Professor Leonie Still found in her study of “The Woman Executive” that women ”deflect attention from themselves – refuse to claim a central, purposeful place in their own stories, eagerly shifting the credit elsewhere and shunning recognition” to avoid being called “unfeminine”. This also fits with many surveys that have been done asking women what they believe has been the greatest obstacle to their advancement in their career or business. In a survey of women engaged in a Women in Leadership program in Ballarat some years ago, 37% of the women said they lacked assertion and saw it as their greatest weakness as a leader.

Women need to  learn more direct communication styles.

Women often tend to use phrases such as “Let’s do…..” or “Why don’t we….”, instead of being more decisive. We use consultative processes and consensus decision-making. This is often seen as a weakness by those observing. Our capacity for strong decision-making and clear and precise leadership of people is questioned.

Women also need to stop apologising for their existence.

We constantly say things like: “I’m sorry to interrupt you but….”, instead of knocking on the door and saying confidently “I have completed that report you wanted done today.” Instead of “I know you are very busy but would you have time to speak with me”, we could say, again confidently, “I need to speak with you about that report. Is now convenient or would you prefer me to come back later?” Dr. Lois Frankel wrote a book called “Nice Girls Don’t Get the Corner Office” subtitled “Unconscious Mistakes Women Make That Sabotage Their Careers”. It is full of examples of these types of things.

Women therefore need to promote themselves, and speak about their achievements with one another and with their staff.

We find this very difficult, but we need to learn to do this so that our achievements are recognised and acknowledged. It is possible to learn ways to do this that are not driven by ego-centrism and arrogance, but rather by passion, excitement and commitment to having made a difference.

As Women we need to make ourselves visible.

Just as women’s ideas are often not heard in meetings, until repeated by a male colleague who often claims them as his own, so also women’s work is often not acknowledged as hers either, a manager to whom she is reporting presenting it either as his/her own or as a shared venture when it was the exclusive work of the woman manager. The woman misses the credit due to her and the recognition of her potential. Women need to ensure when they are working on a project that more than one person knows what they are doing so that their work, along with its demonstration of their competence, cannot be “stolen”. This can usually be done quite easily in a very non-confrontational way, by cc-ing emails to a trusted other/s, or asking a trusted someone to read it and give some feed-back, and then assertively and confidently telling the manager that you have asked others for feed-back which you believe will make for the best report. This gives the best insurance that our competence and ability will be recognised and acknowledged.

This is especially important if our company is slow in appointing women to positions of management and leadership. If you are the President of a Rotary club, for example, you could invite him to come to a meeting where he can see you demonstrate leadership and management, see your influence and how you are respected. Better still if you can organise for him to be a guest speaker. He could also be invited to a conference where you are giving a paper. This is an opportunity for you to introduce him to people who matter. He sees you as a woman of power – or a woman empowered – but certainly very differently to how he saw you before.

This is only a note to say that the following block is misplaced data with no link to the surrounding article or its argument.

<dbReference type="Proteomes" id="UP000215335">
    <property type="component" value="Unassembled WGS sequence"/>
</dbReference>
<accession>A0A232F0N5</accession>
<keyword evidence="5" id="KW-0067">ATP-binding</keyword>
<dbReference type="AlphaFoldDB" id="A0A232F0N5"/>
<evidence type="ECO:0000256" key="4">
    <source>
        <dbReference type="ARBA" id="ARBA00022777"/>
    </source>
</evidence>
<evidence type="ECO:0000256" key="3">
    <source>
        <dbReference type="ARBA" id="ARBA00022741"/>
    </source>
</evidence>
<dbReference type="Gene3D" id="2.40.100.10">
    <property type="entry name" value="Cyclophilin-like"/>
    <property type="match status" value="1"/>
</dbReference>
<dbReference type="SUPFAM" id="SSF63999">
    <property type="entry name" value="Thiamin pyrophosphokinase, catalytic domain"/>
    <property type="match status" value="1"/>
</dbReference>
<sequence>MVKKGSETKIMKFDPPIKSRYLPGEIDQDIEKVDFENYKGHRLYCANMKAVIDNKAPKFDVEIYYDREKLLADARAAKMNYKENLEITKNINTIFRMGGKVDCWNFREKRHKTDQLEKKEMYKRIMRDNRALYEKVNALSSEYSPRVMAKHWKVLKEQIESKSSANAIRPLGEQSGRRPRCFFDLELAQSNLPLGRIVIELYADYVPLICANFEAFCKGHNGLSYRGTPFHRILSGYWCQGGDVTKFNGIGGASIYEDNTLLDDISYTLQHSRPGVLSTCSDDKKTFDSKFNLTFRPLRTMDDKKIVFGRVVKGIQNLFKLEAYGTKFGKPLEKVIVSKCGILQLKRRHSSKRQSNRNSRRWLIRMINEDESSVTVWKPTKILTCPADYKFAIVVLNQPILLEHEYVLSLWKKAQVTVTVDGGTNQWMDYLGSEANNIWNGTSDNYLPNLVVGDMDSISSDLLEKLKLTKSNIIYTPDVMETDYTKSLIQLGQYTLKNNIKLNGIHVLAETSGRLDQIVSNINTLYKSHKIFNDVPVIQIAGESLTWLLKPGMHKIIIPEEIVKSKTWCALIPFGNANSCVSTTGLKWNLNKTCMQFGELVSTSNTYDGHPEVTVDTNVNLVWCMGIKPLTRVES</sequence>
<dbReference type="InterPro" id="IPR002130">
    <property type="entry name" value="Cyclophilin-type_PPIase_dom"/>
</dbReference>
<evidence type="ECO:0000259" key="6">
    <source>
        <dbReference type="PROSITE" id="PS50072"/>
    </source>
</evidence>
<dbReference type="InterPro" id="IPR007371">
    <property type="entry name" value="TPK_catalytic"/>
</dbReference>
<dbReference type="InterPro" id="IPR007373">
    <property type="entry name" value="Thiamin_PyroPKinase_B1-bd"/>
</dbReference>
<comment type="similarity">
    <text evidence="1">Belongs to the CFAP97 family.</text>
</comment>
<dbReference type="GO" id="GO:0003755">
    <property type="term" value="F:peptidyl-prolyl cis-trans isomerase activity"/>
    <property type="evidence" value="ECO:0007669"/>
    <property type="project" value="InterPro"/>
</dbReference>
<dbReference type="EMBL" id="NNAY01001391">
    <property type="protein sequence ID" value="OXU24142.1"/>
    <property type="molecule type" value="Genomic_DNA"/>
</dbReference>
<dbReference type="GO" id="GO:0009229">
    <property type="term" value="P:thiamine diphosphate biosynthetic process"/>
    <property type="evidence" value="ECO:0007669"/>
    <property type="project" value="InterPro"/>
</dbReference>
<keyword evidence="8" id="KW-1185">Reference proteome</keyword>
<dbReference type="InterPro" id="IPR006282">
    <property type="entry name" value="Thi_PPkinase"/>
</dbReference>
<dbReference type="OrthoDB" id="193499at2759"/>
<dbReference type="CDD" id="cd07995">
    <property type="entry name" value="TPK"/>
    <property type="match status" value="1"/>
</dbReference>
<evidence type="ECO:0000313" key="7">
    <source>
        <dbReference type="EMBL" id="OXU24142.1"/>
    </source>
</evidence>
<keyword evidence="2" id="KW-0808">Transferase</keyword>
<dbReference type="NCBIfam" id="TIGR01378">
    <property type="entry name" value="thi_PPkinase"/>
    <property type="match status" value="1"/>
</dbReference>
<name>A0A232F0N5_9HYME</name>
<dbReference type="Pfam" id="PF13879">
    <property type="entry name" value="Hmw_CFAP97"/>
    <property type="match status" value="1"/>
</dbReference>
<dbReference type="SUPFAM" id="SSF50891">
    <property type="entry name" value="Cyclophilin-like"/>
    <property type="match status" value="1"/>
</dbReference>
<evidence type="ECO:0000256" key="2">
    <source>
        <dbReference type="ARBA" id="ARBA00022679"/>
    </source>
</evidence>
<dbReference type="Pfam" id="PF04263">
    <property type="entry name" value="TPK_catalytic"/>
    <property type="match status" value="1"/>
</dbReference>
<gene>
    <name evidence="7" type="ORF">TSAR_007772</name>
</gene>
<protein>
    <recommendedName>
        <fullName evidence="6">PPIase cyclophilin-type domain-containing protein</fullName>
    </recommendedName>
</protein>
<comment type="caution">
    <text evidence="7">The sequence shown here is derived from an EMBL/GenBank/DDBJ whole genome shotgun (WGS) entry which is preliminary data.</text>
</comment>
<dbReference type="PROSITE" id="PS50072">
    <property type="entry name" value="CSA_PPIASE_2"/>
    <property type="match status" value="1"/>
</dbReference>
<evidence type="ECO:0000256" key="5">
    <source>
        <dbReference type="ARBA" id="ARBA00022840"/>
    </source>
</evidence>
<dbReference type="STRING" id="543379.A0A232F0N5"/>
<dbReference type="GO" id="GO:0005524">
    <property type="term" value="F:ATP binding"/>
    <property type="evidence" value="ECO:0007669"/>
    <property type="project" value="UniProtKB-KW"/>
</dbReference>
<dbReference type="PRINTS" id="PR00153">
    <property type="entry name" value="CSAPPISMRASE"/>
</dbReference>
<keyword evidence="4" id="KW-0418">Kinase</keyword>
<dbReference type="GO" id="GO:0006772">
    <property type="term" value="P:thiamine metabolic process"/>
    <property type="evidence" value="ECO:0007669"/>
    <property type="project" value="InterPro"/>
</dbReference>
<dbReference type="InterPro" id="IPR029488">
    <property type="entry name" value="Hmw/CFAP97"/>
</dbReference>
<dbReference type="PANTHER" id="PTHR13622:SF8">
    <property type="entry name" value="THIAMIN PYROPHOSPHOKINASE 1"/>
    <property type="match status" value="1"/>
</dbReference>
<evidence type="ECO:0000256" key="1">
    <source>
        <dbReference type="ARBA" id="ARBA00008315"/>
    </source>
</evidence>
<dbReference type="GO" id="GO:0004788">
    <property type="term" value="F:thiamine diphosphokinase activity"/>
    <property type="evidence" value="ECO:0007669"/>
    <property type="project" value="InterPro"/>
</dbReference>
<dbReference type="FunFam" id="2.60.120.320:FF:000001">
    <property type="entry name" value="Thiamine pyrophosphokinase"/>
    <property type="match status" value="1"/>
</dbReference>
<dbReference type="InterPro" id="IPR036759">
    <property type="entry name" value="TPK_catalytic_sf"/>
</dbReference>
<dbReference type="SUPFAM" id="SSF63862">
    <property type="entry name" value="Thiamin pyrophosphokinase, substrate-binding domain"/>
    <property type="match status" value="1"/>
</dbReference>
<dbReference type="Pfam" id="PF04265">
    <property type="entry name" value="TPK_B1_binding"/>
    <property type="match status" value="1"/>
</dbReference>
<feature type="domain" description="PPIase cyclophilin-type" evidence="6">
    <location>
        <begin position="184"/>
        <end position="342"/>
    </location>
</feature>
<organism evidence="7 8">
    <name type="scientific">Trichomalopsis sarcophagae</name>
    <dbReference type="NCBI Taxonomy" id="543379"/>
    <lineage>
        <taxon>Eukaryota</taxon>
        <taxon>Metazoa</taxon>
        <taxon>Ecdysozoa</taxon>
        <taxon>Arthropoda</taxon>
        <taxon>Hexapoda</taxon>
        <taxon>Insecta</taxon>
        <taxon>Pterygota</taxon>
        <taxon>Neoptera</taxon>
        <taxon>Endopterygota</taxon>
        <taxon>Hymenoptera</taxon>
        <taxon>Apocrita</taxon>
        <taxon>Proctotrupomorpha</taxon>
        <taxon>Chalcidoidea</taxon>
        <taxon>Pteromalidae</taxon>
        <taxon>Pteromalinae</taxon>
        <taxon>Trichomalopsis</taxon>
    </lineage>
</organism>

Women need to become clear about what our value is to the company for which we work and quantify it if possible.

We need to be conscious all the time of adding value. If we are clear about our value we will be in a much better position to negotiate to have our needs met around

  • wanting more challenging opportunities,
  • looking after children when they are sick,
  • part time work, or job-sharing or job-splitting,
  • maternity leave arrangements,
  • working from home some days each week, for example,

Women need to confidently analyse their leadership styles and weave a rationale for it.

The “soft stuff”, so often associated with women’s leadership styles, when used by people with highly developed emotional intelligence, is not weak but powerful and essential to any business or leadership strategy. This is now being recognised. In recent times many companies are placing great importance on developing emotional intelligence in their people as a way to enhance their effectiveness.


If women are going to be taken seriously and achieve the success they want, they need to heighten their organisational profile. Diana Ryall, the Managing Director of career counselling firm Xplore, has made the point that the overall affect of what I am talking about above – women’s indirect communication styles, their inability to promote themselves, their lack of meaningful networks, for example – is that they have a lower organisational profile and are therefore not on the radar screen when consideration is being given to recruiting people for new projects or roles. What I have tried to do above is provide women with a whole range of strategies for increasing their organisational profiles.

There are successful women in the corporate sector out there who have done that very successfully. They have also learnt to play the game with integrity and style. They are excellent role models who have produced enviable results. It’s just that there are not enough of them.

But what is most important, however, is that we have to believe in ourselves. We don’t have to be a corporate woman to achieve this success. we don’t even have to be in a leadership role to act like a leader and be a role model to other women.

We do need to support one another. As the former US Secretary of State once said: “There’s a place in hell for women who don’t support other women.”